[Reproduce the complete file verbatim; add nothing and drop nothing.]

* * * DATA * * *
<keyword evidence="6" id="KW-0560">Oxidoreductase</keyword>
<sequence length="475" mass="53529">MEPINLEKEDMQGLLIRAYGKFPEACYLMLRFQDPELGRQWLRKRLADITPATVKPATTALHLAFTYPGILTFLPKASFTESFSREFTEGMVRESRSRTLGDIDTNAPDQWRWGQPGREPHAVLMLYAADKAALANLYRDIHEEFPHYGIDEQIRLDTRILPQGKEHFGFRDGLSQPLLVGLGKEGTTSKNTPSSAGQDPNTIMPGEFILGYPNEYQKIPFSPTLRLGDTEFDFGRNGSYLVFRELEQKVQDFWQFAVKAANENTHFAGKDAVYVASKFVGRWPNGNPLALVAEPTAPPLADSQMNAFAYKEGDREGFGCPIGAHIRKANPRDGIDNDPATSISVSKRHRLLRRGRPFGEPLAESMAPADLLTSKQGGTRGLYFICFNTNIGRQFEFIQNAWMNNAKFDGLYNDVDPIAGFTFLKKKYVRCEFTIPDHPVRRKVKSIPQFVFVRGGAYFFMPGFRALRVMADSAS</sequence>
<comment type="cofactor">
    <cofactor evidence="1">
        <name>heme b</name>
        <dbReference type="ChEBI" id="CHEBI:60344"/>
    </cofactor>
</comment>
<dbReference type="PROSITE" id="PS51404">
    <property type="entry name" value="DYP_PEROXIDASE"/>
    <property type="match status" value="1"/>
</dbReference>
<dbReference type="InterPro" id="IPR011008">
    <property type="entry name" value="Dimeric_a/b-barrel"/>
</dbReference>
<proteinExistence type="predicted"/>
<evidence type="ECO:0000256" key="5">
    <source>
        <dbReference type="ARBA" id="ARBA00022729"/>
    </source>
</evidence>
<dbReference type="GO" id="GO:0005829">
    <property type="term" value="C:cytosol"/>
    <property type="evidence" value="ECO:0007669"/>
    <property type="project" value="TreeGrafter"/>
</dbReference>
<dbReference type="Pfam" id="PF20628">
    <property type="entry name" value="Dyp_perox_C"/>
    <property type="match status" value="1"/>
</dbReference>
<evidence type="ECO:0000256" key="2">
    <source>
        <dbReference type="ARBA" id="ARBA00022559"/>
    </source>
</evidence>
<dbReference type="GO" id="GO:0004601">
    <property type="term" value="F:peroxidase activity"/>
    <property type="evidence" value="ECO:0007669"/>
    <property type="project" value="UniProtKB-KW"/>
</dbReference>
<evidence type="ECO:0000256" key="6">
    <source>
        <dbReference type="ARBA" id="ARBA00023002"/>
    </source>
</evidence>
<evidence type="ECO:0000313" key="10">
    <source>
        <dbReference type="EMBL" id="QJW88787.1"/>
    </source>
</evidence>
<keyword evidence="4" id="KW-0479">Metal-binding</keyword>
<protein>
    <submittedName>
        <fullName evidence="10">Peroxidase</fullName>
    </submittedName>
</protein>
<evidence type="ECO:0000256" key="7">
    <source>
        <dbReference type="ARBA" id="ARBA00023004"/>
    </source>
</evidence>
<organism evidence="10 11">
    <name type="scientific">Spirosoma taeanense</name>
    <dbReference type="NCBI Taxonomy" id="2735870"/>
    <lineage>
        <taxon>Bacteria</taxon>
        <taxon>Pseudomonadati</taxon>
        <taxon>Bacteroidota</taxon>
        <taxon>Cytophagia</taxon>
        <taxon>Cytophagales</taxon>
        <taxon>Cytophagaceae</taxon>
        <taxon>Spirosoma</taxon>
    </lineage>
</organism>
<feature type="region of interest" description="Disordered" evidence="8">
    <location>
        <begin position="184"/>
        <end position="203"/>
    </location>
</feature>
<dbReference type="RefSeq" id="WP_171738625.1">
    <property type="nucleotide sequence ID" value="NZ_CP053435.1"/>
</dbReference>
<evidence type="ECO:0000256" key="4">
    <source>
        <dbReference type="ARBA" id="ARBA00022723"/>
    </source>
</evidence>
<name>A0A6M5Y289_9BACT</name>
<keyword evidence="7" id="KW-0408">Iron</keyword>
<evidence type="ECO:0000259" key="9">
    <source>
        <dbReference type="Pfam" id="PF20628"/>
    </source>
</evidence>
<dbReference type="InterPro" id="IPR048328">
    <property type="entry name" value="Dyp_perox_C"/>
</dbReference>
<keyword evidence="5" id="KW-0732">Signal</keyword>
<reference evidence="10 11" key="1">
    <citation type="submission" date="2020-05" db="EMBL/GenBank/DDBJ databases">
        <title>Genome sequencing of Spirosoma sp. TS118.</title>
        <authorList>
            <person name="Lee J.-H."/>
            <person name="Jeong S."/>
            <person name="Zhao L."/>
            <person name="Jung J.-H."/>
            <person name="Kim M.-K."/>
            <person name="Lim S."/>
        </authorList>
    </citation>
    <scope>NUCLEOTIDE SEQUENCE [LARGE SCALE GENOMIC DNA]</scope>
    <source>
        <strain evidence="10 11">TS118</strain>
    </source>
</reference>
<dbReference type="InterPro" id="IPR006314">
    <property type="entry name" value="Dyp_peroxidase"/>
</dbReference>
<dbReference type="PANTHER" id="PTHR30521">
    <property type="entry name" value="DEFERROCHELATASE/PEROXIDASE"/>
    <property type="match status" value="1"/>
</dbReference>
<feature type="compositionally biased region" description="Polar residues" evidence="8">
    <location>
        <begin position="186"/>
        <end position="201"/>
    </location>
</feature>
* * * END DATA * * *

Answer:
<keyword evidence="6" id="KW-0560">Oxidoreductase</keyword>
<sequence length="475" mass="53529">MEPINLEKEDMQGLLIRAYGKFPEACYLMLRFQDPELGRQWLRKRLADITPATVKPATTALHLAFTYPGILTFLPKASFTESFSREFTEGMVRESRSRTLGDIDTNAPDQWRWGQPGREPHAVLMLYAADKAALANLYRDIHEEFPHYGIDEQIRLDTRILPQGKEHFGFRDGLSQPLLVGLGKEGTTSKNTPSSAGQDPNTIMPGEFILGYPNEYQKIPFSPTLRLGDTEFDFGRNGSYLVFRELEQKVQDFWQFAVKAANENTHFAGKDAVYVASKFVGRWPNGNPLALVAEPTAPPLADSQMNAFAYKEGDREGFGCPIGAHIRKANPRDGIDNDPATSISVSKRHRLLRRGRPFGEPLAESMAPADLLTSKQGGTRGLYFICFNTNIGRQFEFIQNAWMNNAKFDGLYNDVDPIAGFTFLKKKYVRCEFTIPDHPVRRKVKSIPQFVFVRGGAYFFMPGFRALRVMADSAS</sequence>
<comment type="cofactor">
    <cofactor evidence="1">
        <name>heme b</name>
        <dbReference type="ChEBI" id="CHEBI:60344"/>
    </cofactor>
</comment>
<dbReference type="PROSITE" id="PS51404">
    <property type="entry name" value="DYP_PEROXIDASE"/>
    <property type="match status" value="1"/>
</dbReference>
<dbReference type="InterPro" id="IPR011008">
    <property type="entry name" value="Dimeric_a/b-barrel"/>
</dbReference>
<proteinExistence type="predicted"/>
<evidence type="ECO:0000256" key="5">
    <source>
        <dbReference type="ARBA" id="ARBA00022729"/>
    </source>
</evidence>
<dbReference type="GO" id="GO:0005829">
    <property type="term" value="C:cytosol"/>
    <property type="evidence" value="ECO:0007669"/>
    <property type="project" value="TreeGrafter"/>
</dbReference>
<dbReference type="Pfam" id="PF20628">
    <property type="entry name" value="Dyp_perox_C"/>
    <property type="match status" value="1"/>
</dbReference>
<evidence type="ECO:0000256" key="2">
    <source>
        <dbReference type="ARBA" id="ARBA00022559"/>
    </source>
</evidence>
<dbReference type="GO" id="GO:0004601">
    <property type="term" value="F:peroxidase activity"/>
    <property type="evidence" value="ECO:0007669"/>
    <property type="project" value="UniProtKB-KW"/>
</dbReference>
<evidence type="ECO:0000256" key="6">
    <source>
        <dbReference type="ARBA" id="ARBA00023002"/>
    </source>
</evidence>
<evidence type="ECO:0000313" key="10">
    <source>
        <dbReference type="EMBL" id="QJW88787.1"/>
    </source>
</evidence>
<keyword evidence="4" id="KW-0479">Metal-binding</keyword>
<protein>
    <submittedName>
        <fullName evidence="10">Peroxidase</fullName>
    </submittedName>
</protein>
<evidence type="ECO:0000256" key="7">
    <source>
        <dbReference type="ARBA" id="ARBA00023004"/>
    </source>
</evidence>
<organism evidence="10 11">
    <name type="scientific">Spirosoma taeanense</name>
    <dbReference type="NCBI Taxonomy" id="2735870"/>
    <lineage>
        <taxon>Bacteria</taxon>
        <taxon>Pseudomonadati</taxon>
        <taxon>Bacteroidota</taxon>
        <taxon>Cytophagia</taxon>
        <taxon>Cytophagales</taxon>
        <taxon>Cytophagaceae</taxon>
        <taxon>Spirosoma</taxon>
    </lineage>
</organism>
<feature type="region of interest" description="Disordered" evidence="8">
    <location>
        <begin position="184"/>
        <end position="203"/>
    </location>
</feature>
<dbReference type="RefSeq" id="WP_171738625.1">
    <property type="nucleotide sequence ID" value="NZ_CP053435.1"/>
</dbReference>
<evidence type="ECO:0000256" key="4">
    <source>
        <dbReference type="ARBA" id="ARBA00022723"/>
    </source>
</evidence>
<name>A0A6M5Y289_9BACT</name>
<keyword evidence="7" id="KW-0408">Iron</keyword>
<evidence type="ECO:0000259" key="9">
    <source>
        <dbReference type="Pfam" id="PF20628"/>
    </source>
</evidence>
<dbReference type="InterPro" id="IPR048328">
    <property type="entry name" value="Dyp_perox_C"/>
</dbReference>
<keyword evidence="5" id="KW-0732">Signal</keyword>
<reference evidence="10 11" key="1">
    <citation type="submission" date="2020-05" db="EMBL/GenBank/DDBJ databases">
        <title>Genome sequencing of Spirosoma sp. TS118.</title>
        <authorList>
            <person name="Lee J.-H."/>
            <person name="Jeong S."/>
            <person name="Zhao L."/>
            <person name="Jung J.-H."/>
            <person name="Kim M.-K."/>
            <person name="Lim S."/>
        </authorList>
    </citation>
    <scope>NUCLEOTIDE SEQUENCE [LARGE SCALE GENOMIC DNA]</scope>
    <source>
        <strain evidence="10 11">TS118</strain>
    </source>
</reference>
<dbReference type="InterPro" id="IPR006314">
    <property type="entry name" value="Dyp_peroxidase"/>
</dbReference>
<dbReference type="PANTHER" id="PTHR30521">
    <property type="entry name" value="DEFERROCHELATASE/PEROXIDASE"/>
    <property type="match status" value="1"/>
</dbReference>
<feature type="compositionally biased region" description="Polar residues" evidence="8">
    <location>
        <begin position="186"/>
        <end position="201"/>
    </location>
</feature>